In 1923, my grandmother, Mary, was asked to be the maid-of-honor for her best friend’s wedding. As the wedding approached in her hometown near Pittsburgh, Pennsylvania Mary wondered what the best man might be like.
She had heard that Lou was also a recent immigrant from Czechoslovakia and also an available bachelor, but he wouldn’t be arriving until just before the wedding began.
During the wedding, Lou, the best man, took a liking for Mary the maid-of-honor. The day after the wedding, when Lou arrived back home in Ohio, he wrote a letter to Mary in Pennsylvania, asking for her hand in marriage.
Mary replied by mail, saying “Yes, but don’t you think we should meet to plan a wedding?” They met a second time to plan a wedding. They met a third time to have a wedding.
64 years later, I sat in my grandparent’s living room and I asked them what they believed to be the secret of their loving and lasting marriage?
They quickly told me two things:
First, they said they learned to live by the old adage that said, “Don’t let the sun go down on your anger.”
My grandmother explained “Most couples think the secret to a lasting marriage is in learning to love. We all learn to love. Learning to love is what brings us together, but learning to fight, and learning to fight fair, is what keeps us together. The real secret to a loving marriage is in learning how to fight together. After 64 years, we’ve discovered that it was through our disagreements, when we stuck it out and worked through it, those times made us closer and stronger together.”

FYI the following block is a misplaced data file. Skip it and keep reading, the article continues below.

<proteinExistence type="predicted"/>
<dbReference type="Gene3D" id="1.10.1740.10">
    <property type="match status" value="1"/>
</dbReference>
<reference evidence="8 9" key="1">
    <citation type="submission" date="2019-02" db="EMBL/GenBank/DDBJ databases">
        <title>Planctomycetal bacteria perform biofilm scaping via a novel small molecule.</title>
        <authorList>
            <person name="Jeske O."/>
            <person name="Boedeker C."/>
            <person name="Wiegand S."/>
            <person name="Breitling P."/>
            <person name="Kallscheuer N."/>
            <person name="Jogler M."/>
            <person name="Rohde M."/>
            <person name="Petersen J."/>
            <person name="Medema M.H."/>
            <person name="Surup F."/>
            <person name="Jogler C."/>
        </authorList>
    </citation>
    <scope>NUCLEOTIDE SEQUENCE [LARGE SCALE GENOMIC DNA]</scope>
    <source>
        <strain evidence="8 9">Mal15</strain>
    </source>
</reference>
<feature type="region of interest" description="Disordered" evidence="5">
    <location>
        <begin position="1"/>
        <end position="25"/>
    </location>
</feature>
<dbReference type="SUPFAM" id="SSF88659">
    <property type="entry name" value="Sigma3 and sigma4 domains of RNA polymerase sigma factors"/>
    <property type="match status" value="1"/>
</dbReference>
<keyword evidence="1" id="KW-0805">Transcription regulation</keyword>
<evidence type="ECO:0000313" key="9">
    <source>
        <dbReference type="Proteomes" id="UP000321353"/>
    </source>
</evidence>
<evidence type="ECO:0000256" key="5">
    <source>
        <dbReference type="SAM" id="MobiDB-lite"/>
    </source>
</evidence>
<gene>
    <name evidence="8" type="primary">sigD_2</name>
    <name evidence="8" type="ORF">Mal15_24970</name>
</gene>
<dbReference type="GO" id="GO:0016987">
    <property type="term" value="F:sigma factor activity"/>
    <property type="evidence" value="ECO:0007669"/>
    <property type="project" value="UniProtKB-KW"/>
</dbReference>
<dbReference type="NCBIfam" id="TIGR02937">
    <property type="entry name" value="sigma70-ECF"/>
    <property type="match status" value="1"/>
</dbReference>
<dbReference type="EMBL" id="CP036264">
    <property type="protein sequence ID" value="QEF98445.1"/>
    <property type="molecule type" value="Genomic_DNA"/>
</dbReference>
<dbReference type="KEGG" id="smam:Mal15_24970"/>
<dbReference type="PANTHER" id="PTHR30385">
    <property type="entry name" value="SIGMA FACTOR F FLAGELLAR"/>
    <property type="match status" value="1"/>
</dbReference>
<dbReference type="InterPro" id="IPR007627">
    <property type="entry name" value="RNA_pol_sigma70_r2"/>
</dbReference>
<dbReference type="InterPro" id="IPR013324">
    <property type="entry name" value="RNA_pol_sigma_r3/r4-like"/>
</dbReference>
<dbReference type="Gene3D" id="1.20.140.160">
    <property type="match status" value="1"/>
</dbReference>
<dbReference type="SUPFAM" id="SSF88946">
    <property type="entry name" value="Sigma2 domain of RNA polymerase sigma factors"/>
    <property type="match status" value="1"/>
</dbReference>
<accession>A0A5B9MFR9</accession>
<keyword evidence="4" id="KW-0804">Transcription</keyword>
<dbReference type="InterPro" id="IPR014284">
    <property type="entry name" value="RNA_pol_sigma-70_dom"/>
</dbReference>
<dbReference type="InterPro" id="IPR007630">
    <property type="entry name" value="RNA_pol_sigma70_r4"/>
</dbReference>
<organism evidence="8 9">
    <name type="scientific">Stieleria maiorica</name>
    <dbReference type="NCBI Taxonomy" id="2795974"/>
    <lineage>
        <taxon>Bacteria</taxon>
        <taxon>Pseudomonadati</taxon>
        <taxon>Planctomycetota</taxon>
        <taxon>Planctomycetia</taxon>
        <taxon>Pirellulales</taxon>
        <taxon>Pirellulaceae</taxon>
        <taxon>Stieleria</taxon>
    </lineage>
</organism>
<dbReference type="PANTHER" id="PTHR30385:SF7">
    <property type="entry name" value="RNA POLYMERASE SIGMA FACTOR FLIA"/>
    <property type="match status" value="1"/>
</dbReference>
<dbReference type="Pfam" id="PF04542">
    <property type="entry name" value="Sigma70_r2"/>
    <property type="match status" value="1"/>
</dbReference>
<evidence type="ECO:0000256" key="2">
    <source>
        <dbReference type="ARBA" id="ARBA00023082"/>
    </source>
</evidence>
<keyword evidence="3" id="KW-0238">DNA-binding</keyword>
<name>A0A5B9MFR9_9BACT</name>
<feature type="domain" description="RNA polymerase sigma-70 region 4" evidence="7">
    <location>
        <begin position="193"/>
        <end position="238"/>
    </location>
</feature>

The second thing they told me was “We learned to become each other’s best friends by doing everything we could together. When we stood at the altar and said ‘I do,’ we made a commitment for forever, but we lived that each day as best friends, and by the grace of God it has become 64 years of one-day at a time.”
Confirmed by Research…
At the University of Denver, studies found that the major predictor of divorce and marital unhappiness was not disappointments over finances, lack of sexual attraction or lack of love. It was the way couples handle their disagreements and anger, and the way they communicate and fight about their disappointments. According to University of Denver psychologists Howard J. Markman, Scott M. Stanley, and Susan L. Blumberg, couples with the best chance for a successful marriage are those who learn to successfully resolve problems when they develop.
My grandmother actually added another reason in that conversation I had, and although it was mentioned as kind of addendum to her point about being best friends and doing everything they could together, it is worth recognizing.
She added, “We stayed best friends in marriage by taking time to laugh.” She shared a story about my father, when he was a young child, and how they saved and scrimped to afford to buy him a good pair of boots for walking to school and getting through the winter. My dad, as a child found a hot steam pipe laid just above the surface of the ground that he decided to challenge with a game of how long can I stand on it before the heat gets too unbearable. My grandfather was more than upset by son’s ruined boots. Then after they all cooled down and were at least thankful he only burned through his new boots and not his feet, they found themselves laughing about what he did. “From that moment on in our marriage,” said my grandma, “we learned that if we don’t take time to laugh, we’d never last.”
The Grandma Story to me, is a story of understanding what love is, a commitment to doing life together, and having a faith that allows laughing ever after!